Am I Any Good?
Or rather, are my poems any good? (And how can I tell?)
My old friend, fellow-poet and frequent collaborator, Jennie Fraine, recently came from interstate to visit me for a few days. (Here we are lunching in town.) Some of our conversations, of course, were about writing and poetry.
At one point I confessed worriedly, 'I think some of the poems I post to my blog are a bit ... er ... slight.'
'Nooo!' she exclaimed in shocked protest. But then, 'Well, if you're writing to prompts and writing a poem every day....'
Jennie has done a lot of work in schools, inspiring kids to make poetry. She said she tells them, 'If you write one poem a week, it might be a good one or not, but if you write seven a week, there are more chances for some of them to be good.'
That was reassuring. It suddenly gave me permission to write some poems that aren't as good as others – whatever 'good' means, and however it's determined. (Perhaps I should let my readers judge.)
I don't write every day, though sometimes I do, e.g. in April Poetry Month. I do write most days. Last year I wrote 257 poems that I kept (I just counted). Mind you, some of them were very short; but others were not. I guess, with that kind of output, year after year, I needn't worry about a few duds. Or even a lot of duds.
I also realised that 'slight' poems might have their place. After all, I like to try a variety of forms and styles; they don't all have to be big and important! And some of those which I consider slight, or ordinary, or lacking in some way, seem to please my readers.
I think of what I myself enjoy reading. Yes, I love the ones that knock me out with their assured craft and stunning language, the ones that are incredibly beautiful and/or deeply moving, and those that pull no punches with their powerful utterances. (I find plenty of examples of all of these on your blogs, dear colleagues – just in case you're wondering whether yours are any good.) But I also enjoy the humorous pieces, the wordplay for its own sake, the domestic vignettes, the celebration of the ordinary, the efforts and explorations of those still learning their craft (hang on, isn't that all of us? I mean, the learning doesn't stop).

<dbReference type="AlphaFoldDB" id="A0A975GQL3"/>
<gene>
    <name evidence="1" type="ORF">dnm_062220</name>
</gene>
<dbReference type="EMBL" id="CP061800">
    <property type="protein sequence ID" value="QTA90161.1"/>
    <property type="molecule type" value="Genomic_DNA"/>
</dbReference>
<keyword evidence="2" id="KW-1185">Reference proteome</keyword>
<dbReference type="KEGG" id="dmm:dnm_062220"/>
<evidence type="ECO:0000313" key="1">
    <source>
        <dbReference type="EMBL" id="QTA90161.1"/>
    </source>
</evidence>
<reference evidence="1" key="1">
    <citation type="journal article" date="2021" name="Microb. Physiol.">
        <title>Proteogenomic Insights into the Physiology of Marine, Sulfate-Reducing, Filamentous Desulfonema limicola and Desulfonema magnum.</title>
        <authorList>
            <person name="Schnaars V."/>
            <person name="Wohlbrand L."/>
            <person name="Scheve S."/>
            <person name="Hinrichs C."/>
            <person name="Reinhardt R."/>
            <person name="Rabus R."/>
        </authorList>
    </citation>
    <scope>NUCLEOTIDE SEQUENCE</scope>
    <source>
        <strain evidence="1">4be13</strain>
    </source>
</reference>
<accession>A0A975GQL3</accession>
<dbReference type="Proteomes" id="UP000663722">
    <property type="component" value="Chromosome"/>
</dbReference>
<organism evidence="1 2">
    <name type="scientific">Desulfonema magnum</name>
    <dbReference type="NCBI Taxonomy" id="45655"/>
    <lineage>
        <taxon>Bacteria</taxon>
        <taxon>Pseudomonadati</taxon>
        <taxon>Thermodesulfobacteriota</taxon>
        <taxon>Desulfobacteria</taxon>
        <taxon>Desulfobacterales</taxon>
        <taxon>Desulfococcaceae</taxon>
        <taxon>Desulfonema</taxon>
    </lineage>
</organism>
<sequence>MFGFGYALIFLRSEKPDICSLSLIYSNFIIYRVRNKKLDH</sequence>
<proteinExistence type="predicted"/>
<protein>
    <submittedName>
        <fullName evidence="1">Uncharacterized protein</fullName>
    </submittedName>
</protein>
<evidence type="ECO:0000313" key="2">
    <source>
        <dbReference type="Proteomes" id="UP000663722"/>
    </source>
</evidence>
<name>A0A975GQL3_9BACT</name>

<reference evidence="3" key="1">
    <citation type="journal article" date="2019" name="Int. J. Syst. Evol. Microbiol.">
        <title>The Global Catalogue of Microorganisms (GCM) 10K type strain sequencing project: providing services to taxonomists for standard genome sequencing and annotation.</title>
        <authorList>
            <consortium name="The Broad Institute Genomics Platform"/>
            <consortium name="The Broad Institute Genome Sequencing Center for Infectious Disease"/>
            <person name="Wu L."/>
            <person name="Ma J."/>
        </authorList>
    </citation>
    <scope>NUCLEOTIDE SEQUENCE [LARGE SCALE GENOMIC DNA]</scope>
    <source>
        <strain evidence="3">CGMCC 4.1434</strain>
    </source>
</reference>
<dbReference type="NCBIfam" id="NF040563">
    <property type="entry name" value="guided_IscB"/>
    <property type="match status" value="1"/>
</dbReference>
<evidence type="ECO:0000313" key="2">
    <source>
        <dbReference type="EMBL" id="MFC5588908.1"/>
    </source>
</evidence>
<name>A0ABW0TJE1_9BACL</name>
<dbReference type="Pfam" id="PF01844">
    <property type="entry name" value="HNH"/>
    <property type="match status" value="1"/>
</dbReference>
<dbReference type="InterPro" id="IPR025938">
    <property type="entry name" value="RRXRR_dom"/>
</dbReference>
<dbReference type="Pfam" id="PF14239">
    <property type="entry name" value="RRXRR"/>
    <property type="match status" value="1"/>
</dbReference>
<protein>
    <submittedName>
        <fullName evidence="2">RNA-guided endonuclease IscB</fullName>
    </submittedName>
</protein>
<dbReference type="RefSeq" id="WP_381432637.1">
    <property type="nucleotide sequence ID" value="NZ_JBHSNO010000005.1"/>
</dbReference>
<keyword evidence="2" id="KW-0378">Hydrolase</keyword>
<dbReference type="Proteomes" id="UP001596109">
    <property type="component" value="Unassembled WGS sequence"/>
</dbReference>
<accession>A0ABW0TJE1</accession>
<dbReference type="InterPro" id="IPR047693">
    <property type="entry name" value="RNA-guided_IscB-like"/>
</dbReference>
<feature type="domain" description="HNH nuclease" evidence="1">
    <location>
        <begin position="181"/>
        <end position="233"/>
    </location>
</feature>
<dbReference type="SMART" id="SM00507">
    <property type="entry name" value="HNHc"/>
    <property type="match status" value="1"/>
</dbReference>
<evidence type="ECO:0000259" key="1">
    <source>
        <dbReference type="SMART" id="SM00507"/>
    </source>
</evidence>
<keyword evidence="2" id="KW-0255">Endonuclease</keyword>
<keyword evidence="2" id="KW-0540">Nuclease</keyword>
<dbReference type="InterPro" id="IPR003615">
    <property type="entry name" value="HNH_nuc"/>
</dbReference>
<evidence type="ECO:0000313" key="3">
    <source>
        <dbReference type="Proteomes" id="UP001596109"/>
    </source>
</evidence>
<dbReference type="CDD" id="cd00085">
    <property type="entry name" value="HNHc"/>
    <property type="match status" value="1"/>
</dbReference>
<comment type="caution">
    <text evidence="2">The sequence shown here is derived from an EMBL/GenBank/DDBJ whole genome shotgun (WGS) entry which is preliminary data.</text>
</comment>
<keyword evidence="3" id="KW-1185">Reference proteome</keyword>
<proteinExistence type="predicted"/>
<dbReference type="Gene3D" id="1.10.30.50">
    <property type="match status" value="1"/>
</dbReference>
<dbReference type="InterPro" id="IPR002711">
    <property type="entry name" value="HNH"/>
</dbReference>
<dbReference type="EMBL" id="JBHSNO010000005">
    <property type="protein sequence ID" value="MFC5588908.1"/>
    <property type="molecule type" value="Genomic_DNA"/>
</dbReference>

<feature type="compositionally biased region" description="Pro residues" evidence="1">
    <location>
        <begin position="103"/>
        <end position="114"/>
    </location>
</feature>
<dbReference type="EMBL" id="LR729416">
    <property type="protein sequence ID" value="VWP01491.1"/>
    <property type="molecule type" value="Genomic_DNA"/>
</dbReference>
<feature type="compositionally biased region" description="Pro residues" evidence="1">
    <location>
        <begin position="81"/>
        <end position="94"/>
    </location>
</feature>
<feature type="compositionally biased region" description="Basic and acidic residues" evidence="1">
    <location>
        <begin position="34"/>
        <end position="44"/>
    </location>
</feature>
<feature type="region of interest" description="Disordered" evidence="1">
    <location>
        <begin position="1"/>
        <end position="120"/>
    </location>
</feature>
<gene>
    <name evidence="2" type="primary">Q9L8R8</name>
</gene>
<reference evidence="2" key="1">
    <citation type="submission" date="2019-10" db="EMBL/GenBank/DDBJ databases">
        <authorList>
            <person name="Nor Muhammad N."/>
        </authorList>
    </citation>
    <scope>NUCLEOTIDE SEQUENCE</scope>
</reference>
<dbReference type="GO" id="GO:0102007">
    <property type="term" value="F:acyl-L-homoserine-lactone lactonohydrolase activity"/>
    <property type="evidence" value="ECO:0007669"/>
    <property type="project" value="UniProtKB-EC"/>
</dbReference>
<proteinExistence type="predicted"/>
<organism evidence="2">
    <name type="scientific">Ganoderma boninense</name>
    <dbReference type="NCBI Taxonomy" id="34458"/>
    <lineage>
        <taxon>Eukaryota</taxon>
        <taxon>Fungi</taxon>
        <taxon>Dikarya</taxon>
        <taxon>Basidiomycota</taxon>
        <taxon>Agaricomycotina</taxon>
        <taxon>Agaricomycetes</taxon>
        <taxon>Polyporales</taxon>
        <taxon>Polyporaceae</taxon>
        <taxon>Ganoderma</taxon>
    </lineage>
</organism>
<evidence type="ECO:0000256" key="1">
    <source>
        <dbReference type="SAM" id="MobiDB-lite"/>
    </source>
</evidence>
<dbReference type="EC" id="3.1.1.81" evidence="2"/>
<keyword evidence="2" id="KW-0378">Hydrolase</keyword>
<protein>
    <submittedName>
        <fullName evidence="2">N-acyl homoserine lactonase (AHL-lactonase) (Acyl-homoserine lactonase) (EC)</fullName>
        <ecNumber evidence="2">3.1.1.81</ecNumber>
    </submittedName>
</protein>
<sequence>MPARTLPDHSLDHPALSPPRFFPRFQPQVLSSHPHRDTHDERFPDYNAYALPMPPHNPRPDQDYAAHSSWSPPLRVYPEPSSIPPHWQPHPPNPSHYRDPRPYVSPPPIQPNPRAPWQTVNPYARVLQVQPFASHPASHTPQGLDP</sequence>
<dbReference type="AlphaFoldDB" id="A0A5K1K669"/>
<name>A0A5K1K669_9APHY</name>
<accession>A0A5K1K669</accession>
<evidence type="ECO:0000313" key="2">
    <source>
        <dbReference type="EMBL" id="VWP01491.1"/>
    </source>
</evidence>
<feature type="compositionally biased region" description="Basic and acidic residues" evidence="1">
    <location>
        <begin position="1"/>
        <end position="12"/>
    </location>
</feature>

When it comes right down to it, a poem is a one-on-one piece of communication. Even when it is read by a lot of people – even when it is heard by a lot of people – each person apprehends it individually. If you're looking to posterity, you will need a consensus of enough people over time saying it is good; but here and now, that is a decision for every individual reader/listener. You can only ask, 'Was it good for you?' and they must all decide for themselves.
The question, 'Is it any good?' in general terms becomes meaningless.
'I liked it,' someone comments, or even, 'I love this'. Or perhaps, 'That really made me think'. Or, sometimes, 'LOL'. All of those mean that poem was good in that moment, in that interaction; it was good as a piece of communication.
They often also mean it's good as a work of art. Someone might love what a poem says; someone else might thrill to the way it says it. Ideally, I guess, the two can't be separated. It's poetry; our medium is language. Even when we're writing with the focus on the language itself, in ways that fracture, complicate or layer meaning, still we are communicating something. We succeed when our readers – or some of them – get it, whatever the 'it' may be in the particular instance.
I've been thinking aloud here. Have you followed me so far? Did I reach a valid conclusion? What's your opinion? How do you personally cope with the inevitable self-doubts? (They are inevitable, aren't they?)
Feel free to share your thoughts.